Why waiting to Act could save your sustainability planningTo cap off the week, we're recommending an article written by Jennifer Woofter, published on Environmental Leader. The timing is perfect, as it fits nicely with our latest topic of discussion, Planning for Sustainability Success in 2013, posted on this blog yesterday. Both articles discuss the importance and essential elements of sustainability planning.

    Here are a few highlights from Woofter's article, titled "Why You Should Wait to Act on Sustainability". As our post yesterday suggested, if you're really aiming for success next year the key is to start planning now. Woofter echoes this point by stating you should wait to act - which means investing more time in the planning stage.

    To illustrate, Woofter applies the Observe - Orient - Decide - Act (OODA) model to sustainability programs. The first three stages of the model all focus on careful planning before you jump into action, the intent being that when you do act it gets you valuable results.

    When you're in the sustainability planning stages Woofter lists the following questions to ask yourself: 

    "What are the big issues driving our sustainability impacts? What are the global, regional, and industry trends that impact our operations and our supply chains? What are customers asking for and how are those requests changing? Where do we stand now with regard to carbon emissions, water use, stakeholder engagement, transparency, human rights, and product responsibility? Do we know where we have good data, and where we are making assumptions?"

    What's great about these questions, which Woofter encapsulates as the Observe step, is that they are data focused, which is something we at ERA Environmental firmly believe in. By identifying where you're making assumptions, you can identify those data weak-spots that are usually a strong indicator that you're failing to properly manage some aspect of your operations. For example, if you can't identify the chemicals contained in the products your vendors give you, how can you successfully plan for reducing your air emissions?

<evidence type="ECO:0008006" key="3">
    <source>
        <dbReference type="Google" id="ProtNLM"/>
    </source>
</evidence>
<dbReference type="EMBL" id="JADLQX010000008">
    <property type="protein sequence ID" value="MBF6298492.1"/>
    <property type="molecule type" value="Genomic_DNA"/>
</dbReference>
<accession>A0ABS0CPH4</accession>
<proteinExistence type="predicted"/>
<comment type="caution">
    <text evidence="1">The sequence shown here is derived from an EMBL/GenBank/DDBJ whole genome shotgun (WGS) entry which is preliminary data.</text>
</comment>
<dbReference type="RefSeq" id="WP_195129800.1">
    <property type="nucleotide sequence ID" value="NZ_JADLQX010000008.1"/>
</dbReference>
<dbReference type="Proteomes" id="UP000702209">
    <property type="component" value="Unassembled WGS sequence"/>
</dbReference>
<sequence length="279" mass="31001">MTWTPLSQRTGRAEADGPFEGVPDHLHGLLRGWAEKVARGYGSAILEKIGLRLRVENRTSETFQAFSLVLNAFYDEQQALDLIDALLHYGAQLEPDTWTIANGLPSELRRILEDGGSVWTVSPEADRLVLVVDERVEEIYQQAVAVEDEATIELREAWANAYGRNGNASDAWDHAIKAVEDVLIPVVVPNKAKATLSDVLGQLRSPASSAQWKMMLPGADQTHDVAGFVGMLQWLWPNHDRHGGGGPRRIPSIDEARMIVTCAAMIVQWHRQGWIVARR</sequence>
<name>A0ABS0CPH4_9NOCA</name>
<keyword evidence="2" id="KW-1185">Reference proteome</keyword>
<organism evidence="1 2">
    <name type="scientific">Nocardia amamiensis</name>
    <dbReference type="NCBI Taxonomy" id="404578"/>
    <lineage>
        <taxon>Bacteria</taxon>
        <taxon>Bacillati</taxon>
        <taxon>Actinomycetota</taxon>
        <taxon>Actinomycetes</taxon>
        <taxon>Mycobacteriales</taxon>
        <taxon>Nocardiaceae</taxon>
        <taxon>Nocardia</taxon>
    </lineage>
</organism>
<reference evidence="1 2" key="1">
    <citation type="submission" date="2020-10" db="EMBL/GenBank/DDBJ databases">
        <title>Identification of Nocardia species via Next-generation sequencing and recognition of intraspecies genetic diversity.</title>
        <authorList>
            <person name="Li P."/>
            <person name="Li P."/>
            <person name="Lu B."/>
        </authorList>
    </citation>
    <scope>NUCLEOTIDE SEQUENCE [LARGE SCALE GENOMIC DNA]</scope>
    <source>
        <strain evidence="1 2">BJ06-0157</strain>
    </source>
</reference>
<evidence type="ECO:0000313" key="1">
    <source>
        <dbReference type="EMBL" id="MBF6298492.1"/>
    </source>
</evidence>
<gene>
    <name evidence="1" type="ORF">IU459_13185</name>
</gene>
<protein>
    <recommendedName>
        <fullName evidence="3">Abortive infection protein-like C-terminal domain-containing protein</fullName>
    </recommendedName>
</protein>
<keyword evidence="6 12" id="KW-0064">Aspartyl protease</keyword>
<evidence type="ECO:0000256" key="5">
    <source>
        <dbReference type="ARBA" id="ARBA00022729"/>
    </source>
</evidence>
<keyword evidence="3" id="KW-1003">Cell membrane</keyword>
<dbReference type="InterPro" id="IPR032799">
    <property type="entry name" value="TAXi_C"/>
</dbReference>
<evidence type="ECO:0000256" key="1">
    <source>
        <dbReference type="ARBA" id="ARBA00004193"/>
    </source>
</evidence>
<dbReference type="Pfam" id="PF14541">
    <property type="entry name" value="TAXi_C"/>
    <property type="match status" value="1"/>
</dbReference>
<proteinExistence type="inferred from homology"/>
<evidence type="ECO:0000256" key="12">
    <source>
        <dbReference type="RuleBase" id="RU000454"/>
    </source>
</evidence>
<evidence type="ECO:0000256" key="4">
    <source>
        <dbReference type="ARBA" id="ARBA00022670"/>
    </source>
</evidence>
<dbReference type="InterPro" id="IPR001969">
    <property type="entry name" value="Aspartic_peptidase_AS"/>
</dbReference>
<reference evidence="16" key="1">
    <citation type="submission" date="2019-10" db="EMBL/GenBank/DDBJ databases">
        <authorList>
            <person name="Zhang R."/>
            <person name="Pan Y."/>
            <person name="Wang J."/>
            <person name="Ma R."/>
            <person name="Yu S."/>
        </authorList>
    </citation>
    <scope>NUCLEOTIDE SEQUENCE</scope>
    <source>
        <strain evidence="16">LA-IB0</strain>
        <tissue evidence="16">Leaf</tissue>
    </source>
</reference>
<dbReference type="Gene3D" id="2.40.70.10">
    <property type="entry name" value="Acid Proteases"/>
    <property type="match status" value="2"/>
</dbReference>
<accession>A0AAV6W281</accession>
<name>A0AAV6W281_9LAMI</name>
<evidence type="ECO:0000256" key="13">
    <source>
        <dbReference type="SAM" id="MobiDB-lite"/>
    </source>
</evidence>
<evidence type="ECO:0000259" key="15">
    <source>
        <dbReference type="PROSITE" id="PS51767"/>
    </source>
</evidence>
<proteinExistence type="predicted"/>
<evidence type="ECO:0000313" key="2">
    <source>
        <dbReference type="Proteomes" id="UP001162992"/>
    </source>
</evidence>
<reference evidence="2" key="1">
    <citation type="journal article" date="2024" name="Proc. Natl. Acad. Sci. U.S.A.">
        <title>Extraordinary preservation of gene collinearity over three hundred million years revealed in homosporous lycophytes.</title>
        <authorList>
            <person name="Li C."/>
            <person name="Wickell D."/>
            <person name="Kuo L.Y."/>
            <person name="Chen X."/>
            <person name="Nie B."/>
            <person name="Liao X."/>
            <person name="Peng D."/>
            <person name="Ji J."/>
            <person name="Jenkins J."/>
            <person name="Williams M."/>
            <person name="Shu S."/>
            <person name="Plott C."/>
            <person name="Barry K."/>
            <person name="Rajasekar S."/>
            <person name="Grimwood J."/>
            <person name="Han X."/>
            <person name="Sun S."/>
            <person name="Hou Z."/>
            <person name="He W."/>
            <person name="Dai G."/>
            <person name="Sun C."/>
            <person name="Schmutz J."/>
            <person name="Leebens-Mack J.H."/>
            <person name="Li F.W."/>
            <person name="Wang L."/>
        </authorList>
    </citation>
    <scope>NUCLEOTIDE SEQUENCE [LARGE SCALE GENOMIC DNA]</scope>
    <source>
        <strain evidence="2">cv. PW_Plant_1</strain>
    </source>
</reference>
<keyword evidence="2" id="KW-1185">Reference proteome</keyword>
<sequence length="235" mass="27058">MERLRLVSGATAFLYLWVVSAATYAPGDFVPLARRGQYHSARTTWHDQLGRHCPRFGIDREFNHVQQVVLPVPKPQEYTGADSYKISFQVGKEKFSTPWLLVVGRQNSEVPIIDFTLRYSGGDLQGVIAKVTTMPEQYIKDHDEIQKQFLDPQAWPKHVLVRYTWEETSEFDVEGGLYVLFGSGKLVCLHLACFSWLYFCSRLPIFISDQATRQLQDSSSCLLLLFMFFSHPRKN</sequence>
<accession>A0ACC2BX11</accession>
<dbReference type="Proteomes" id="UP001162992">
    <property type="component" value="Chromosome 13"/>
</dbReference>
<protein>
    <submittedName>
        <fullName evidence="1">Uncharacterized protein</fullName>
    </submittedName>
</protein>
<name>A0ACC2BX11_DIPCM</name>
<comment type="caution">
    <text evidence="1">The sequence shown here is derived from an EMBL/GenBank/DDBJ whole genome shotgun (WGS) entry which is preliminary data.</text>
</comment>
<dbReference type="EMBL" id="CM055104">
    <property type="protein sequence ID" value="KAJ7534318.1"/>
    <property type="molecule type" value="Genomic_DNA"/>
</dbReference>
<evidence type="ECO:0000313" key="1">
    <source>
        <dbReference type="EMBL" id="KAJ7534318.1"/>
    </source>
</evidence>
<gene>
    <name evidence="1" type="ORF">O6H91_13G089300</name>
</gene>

Orient is all about processing that data and positioning your business for success. It means getting key stakeholders and decision makers on board with your observations. Woofter also underscores that you need to remember who the target audience of your sustainability programs are: your regulators? Your shareholders? Your target market? Is it to save money? Will you be working with your PR team or sales team to communicate your sustainability efforts, or is this strictly an internal project?

    Woofter's version of the Decide step for sustainability asks this set of questions: 

    "Choose a focus area and get started. Remember, sustainability is too big to tackle at once, and trying to do it all means you won’t make big progress on anything. It makes more sense to dive into a specific area (like establishing good data management systems, or revamping a production process, or going all-out on paper reduction in the office) and do it well, then build on that momentum to tackle the next thing."

    Those questions echo some common themes that we talk to our cleints about, namely that there's nothing wrong with tapping into easy or short-term sustainability projects in order build up some momentum (the sustainability snowball effect) and earn access to greater resources, and that one of the best sustainability projects anyone can undertake is to upgrade your environmental data management system

    Finally, and only once the first three stages of the planning process have been completed, is it time to Act. Woofter rightly suggests that part of action is assessment and readjustment. What is working and what isn't? It's a bit like the ISO 14001 Plan-Do-Check-Act approach. Action isn't the end goal, it's a step in the continuous improvement cycle.

    Check out the article here.


    Subscribe to our blog

    This blog was co-authored by: 



    Alex Chamberlain
    Post by Alex Chamberlain
    December 14, 2012
    Alex Chamberlain is a writer for ERA Environmental Management Solutions.